Gift of $10 million fortifies the future of primary care

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Gift of $10 million fortifies the future of primary care

Primary care in Greater Boston looks and feels much different than it did five years ago.

This can be attributed largely to the Harvard Medical School Center for Primary Care, which has worked tirelessly to improve patient experiences, catalyze innovation, and enhance health care outcomes while controlling costs.

Now the center aims to expand its impact by transforming primary care nationally and globally. And it’s getting a substantial boost of support in the form of a $10 million gift from the same anonymous donor whose $30 million gift established the center in 2010.

“This gift positions us to work aggressively toward meeting our ambitious goals while building a diversified revenue portfolio in order to sustain and deepen our impact on the field of primary care for many years to come,” says Russell Phillips, MD, director of the Center for Primary Care and the William Applebaum Professor of Medicine at HMS, as well as a devoted primary care general internist at Beth Israel Deaconess Medical Center.

Harvard Medical School Center for Primary Care Director Russell Phillips, MD, and Co-director Andrew Ellner, AB ’97, MD ’04, who are leading innovation in primary care delivery

According to Andrew Ellner, AB ’97, MD ’04, co-director of the Center for Primary Care and director of the Program in Global Primary Care and Social Change at HMS, private support like this is critical to achieving the kinds of breakthroughs he and Phillips envision. “This gift enables the type of flexibility, optimal creativity, and even disruptive change that otherwise would not be possible.”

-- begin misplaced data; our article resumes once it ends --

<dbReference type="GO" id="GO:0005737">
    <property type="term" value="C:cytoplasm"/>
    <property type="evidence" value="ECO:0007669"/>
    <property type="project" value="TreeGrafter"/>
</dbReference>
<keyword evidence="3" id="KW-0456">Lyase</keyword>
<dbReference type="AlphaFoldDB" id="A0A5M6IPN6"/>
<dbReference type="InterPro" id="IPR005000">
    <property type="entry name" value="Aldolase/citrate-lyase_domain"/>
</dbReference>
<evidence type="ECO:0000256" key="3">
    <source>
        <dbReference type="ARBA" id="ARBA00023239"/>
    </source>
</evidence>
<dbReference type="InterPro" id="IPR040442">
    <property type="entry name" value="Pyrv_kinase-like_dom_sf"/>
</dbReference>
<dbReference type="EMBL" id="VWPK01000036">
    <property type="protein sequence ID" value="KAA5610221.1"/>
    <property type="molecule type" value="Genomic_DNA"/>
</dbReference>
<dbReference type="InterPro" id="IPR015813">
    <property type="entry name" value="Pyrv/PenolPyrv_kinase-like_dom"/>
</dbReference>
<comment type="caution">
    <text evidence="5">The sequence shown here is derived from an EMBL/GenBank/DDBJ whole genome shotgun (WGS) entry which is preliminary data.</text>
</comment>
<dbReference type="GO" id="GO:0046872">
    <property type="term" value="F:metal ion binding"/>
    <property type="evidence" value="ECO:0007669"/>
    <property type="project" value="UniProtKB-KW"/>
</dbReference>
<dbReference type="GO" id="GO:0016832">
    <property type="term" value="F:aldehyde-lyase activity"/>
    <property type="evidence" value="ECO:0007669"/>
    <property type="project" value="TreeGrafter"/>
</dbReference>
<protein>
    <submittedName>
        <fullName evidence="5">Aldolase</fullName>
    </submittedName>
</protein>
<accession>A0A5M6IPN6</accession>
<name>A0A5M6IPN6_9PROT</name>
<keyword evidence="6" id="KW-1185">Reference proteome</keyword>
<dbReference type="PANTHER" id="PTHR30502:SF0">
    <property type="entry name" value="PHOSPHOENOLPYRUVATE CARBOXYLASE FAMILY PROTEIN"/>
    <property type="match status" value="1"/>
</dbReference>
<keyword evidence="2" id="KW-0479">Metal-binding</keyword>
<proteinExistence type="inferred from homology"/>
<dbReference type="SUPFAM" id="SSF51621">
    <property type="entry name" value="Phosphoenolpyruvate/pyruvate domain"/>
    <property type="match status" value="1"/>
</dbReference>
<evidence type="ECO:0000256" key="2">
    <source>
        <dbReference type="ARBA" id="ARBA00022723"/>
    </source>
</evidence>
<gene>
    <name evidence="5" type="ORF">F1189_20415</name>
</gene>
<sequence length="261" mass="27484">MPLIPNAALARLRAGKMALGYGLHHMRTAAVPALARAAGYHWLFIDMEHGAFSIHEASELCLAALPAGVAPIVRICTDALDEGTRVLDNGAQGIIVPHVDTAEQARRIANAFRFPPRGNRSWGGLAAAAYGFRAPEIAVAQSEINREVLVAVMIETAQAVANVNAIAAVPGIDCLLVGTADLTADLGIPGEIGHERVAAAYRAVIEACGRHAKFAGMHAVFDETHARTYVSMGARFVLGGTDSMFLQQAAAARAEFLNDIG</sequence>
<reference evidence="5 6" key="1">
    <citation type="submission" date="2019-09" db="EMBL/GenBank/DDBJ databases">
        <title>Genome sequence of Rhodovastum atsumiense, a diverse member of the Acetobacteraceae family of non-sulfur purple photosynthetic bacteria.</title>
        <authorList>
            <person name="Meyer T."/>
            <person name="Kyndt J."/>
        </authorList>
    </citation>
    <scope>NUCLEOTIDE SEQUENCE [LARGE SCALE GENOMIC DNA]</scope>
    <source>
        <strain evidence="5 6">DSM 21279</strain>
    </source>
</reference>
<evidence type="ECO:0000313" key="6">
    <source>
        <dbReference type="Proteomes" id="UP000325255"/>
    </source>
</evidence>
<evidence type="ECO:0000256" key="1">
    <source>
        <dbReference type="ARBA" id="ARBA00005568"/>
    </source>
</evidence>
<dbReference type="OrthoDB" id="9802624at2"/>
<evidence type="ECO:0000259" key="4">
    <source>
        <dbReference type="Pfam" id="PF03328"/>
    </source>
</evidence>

Building on Progress

In just five years, the Center for Primary Care has had a tangible impact on patients, caregivers, and students alike. Through its Academic Innovations Collaborative, the center has built and nurtured an active and highly engaged learning community across 28 Harvard-affiliated primary care teaching practices that aim to improve the care experience for more than 300,000 patients and enhance the education of nearly 500 trainees.

The center’s Student Leadership Committee has launched more than a dozen projects in curriculum reform, social justice, advocacy, family medicine, and health system innovation. To help prepare HMS students for careers as primary care leaders, the center has established the Master’s Scholars program, in which one HMS student is selected each year to receive funding for a master’s degree, and has funded more than 300 student-led projects—from developing protocols for end-of-life conversations to fighting malnutrition in Guatemala.

The next phase of the center’s work concentrates on building the infrastructure necessary to transform education, advance care systems, and create new approaches to primary care and health.

“Over the next four years, we will leverage our work in practice transformation to create a primary care learning network that extends, shares, and spreads our work nationally and globally,” says Phillips. “We will also expand our support for entrepreneurs in the HMS community and elsewhere who want to work with us to invent the future of health care.”

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